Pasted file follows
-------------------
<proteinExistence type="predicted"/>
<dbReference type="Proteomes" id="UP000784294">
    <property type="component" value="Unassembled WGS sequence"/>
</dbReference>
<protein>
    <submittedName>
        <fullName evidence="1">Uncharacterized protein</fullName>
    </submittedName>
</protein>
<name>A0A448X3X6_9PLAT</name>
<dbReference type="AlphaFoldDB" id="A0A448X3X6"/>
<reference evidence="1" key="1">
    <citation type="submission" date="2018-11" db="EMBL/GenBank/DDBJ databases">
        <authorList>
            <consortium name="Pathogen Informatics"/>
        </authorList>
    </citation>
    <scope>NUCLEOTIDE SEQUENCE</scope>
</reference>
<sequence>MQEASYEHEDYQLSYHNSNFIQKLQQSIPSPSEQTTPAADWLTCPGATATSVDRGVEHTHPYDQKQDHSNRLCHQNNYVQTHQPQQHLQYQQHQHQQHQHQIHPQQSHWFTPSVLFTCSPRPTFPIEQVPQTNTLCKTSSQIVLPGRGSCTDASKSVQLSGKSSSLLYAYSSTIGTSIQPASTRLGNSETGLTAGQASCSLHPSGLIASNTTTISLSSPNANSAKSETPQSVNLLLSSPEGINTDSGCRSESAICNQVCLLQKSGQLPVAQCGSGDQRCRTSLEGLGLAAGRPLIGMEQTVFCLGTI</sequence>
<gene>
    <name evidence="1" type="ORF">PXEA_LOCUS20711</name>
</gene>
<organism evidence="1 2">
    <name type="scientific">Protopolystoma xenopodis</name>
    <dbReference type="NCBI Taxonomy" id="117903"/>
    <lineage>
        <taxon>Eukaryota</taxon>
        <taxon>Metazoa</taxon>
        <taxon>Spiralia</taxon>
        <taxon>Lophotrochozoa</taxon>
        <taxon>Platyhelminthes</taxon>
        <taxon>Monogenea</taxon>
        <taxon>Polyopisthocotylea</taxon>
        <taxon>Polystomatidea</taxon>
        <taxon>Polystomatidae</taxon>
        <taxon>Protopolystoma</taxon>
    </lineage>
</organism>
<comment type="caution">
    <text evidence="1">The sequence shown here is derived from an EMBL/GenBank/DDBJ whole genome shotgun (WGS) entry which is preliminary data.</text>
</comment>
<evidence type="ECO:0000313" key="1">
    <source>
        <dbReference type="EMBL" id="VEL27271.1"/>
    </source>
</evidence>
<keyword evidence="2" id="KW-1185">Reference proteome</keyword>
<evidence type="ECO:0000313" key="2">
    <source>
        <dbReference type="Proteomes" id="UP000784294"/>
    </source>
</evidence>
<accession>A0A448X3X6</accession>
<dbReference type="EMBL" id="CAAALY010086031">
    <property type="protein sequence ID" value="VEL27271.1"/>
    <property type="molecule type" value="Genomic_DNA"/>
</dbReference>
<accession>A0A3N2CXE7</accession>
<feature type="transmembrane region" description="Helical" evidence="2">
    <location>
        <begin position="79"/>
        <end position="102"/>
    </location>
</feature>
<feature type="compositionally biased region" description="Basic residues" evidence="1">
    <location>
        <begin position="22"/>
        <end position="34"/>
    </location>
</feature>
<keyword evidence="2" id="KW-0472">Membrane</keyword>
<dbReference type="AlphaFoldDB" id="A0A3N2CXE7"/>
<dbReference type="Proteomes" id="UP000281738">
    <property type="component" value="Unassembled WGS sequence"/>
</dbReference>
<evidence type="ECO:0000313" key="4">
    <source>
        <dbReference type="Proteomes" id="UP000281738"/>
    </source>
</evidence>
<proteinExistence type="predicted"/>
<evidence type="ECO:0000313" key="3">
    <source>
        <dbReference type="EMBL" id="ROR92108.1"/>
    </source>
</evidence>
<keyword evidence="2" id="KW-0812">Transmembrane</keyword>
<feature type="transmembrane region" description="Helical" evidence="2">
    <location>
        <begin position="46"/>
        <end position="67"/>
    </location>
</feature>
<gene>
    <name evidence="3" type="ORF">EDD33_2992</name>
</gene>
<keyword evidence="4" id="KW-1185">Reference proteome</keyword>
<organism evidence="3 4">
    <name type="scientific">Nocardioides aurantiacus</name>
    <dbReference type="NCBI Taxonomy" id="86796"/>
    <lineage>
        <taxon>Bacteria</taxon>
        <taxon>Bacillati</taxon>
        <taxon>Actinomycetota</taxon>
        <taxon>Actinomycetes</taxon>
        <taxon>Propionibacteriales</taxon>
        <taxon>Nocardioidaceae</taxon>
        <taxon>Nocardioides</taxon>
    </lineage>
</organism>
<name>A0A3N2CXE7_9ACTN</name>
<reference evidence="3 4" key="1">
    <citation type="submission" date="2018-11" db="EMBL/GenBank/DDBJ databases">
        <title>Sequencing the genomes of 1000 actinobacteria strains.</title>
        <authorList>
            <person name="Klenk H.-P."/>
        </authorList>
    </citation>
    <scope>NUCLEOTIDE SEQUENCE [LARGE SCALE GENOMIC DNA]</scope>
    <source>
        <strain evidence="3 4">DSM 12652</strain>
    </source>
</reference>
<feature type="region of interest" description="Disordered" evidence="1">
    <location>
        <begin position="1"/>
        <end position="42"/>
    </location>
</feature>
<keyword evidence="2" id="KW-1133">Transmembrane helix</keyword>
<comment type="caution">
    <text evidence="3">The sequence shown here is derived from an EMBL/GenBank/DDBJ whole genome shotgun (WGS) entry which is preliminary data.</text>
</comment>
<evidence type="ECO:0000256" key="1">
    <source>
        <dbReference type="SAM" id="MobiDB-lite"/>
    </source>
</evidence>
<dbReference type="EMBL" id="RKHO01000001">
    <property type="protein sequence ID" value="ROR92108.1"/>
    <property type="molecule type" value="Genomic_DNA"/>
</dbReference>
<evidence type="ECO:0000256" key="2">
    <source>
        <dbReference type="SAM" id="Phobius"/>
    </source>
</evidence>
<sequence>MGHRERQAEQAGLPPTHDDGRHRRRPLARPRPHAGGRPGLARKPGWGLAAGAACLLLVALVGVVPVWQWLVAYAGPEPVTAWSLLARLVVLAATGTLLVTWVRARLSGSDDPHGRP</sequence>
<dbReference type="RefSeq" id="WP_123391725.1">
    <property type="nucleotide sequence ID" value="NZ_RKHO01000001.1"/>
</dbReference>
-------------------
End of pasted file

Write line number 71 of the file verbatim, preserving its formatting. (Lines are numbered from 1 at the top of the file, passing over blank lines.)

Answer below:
</feature>